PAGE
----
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Japanese data offer mixed judgement on impact of Abenomics

By Gwynn Guilford
AsiaPublished Last updated This article is more than 2 years old.

The data out of Japan today were confusing not just because they reflected economic performance in three separate time periods—GDP from the fourth quarter of 2012, current account data from January, and bank lending from February—but because they also offered a cloudy read on how well Abenomics is working.

The country’s fourth-quarter GDP was revised to 0.2% quarter-on-quarter growth—much better than the -0.1% originally tallied. Here’s how that trend has played out over the last few years:

As you can see, Q4 data arrested three quarters of shrinking. Slightly promising signs include that household consumption came in higher than it did in Q3, and private residential investment rose for a third quarter in a row.

Does it mean Japan’s economy is finally in an upswing? Other data out today show that it’s way too early to tell. First there was Japan’s current account (pdf), which measures the country’s exchange of goods, services, and capital with the rest of the world. In January, Japan’s current account ran a ¥364.8 billion deficit ($3.8 billion). That’s the third straight month of deficit, after Japan eked out a surplus for all of 2012.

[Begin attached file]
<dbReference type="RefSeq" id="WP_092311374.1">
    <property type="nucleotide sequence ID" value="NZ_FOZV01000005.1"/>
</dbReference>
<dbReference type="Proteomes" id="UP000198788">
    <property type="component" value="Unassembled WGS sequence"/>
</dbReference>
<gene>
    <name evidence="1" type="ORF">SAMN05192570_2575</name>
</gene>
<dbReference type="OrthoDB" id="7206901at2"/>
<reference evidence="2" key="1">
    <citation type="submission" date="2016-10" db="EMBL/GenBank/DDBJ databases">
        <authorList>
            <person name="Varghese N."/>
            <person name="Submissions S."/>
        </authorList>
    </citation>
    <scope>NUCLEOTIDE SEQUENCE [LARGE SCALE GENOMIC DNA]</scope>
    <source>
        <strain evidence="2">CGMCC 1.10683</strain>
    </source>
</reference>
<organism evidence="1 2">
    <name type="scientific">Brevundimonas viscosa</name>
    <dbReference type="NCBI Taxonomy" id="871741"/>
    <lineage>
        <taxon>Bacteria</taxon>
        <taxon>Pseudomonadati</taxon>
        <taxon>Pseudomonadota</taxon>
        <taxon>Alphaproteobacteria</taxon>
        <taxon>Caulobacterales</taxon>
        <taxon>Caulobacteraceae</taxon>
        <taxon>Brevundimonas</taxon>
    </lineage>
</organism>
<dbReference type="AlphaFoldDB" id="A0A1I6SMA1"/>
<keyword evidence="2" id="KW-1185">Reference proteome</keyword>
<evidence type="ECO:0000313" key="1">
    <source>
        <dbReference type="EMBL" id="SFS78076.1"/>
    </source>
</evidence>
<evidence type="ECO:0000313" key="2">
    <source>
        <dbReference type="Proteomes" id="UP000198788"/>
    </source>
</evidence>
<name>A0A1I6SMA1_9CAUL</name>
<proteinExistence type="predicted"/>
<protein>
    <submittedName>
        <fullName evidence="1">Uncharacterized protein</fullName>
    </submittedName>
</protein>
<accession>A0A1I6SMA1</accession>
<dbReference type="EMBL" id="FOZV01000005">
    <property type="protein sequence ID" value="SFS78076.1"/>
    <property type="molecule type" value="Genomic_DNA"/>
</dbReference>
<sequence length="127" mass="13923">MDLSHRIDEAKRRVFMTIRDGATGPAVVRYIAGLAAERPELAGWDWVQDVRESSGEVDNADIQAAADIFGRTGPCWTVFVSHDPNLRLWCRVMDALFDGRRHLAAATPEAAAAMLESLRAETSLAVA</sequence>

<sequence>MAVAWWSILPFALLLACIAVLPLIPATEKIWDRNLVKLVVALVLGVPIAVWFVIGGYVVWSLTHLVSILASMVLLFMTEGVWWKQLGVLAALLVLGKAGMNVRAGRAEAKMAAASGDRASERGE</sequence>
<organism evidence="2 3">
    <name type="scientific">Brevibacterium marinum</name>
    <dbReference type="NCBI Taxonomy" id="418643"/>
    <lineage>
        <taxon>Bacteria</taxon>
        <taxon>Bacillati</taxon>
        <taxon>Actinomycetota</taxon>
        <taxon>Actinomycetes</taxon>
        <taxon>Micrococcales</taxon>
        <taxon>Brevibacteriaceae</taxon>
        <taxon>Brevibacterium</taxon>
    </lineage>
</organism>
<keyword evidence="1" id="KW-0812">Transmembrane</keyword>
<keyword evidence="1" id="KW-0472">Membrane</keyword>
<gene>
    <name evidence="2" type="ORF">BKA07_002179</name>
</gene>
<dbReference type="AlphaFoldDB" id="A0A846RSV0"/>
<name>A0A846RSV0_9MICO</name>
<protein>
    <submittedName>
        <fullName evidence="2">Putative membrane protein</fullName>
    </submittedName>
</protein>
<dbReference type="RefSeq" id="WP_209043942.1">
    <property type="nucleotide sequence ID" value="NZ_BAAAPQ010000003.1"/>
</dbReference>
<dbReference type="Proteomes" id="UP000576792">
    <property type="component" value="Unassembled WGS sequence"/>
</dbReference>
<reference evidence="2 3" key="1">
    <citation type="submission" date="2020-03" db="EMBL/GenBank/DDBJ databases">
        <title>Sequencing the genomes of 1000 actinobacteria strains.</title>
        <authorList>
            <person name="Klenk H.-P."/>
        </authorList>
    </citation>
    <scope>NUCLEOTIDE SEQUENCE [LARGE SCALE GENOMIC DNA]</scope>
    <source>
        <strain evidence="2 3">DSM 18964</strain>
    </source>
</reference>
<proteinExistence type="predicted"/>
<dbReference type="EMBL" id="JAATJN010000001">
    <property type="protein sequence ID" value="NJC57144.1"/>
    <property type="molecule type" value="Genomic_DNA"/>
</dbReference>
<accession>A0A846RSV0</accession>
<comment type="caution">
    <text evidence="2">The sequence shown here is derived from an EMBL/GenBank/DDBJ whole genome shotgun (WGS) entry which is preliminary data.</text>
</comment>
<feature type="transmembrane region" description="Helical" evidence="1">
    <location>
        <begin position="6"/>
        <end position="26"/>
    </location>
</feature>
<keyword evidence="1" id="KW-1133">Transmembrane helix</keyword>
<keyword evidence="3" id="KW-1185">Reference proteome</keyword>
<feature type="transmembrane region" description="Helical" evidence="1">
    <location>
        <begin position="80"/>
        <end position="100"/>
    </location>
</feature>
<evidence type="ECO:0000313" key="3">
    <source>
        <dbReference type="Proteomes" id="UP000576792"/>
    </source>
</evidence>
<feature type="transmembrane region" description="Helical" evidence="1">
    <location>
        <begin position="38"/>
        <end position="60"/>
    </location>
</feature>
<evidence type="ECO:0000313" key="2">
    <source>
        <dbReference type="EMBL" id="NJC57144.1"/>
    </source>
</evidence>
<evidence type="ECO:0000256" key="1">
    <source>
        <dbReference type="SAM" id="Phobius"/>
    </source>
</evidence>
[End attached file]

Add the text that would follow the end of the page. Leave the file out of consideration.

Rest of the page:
The gory details from that dataset come in the trade statistics. At ¥4.65 trillion, exports were down more than they have been in a year, though they were 6.7% higher than last year. January is usually low, though, and that could also be distorted by Lunary New Year trade disruptions.

Imports, which came in at ¥6.13 trillion, were up 6.6% on last year. This flags again the risk of the cheap yen—that export growth won’t be enough to offset the hit to spending power of Japanese households and companies as the prices of energy, which Japan produces very little of, rise. (More here and here on Japan’s foreign energy dependence.)

So the yen debasement of Abenomics isn’t producing instant results. That’s not exactly surprising given the continuing decay of European demand, as well as the ongoing strife with China. And as Takeshi Minami, chief economist at Norinchukin Research Institute, told Reuters about the effects of currency weakening, imports generally tend to get worse before exports will get better. Preliminary data from February suggests that that trend is still underway.

Last but not least, bank lending rose 1.9% on the year in February, after rising 1.6% in January. That’s the smallest piece of data out today, but if those loans are flowing to small businesses, which the government needs to revive in order to spur genuine growth, it could be the best news of the lot.

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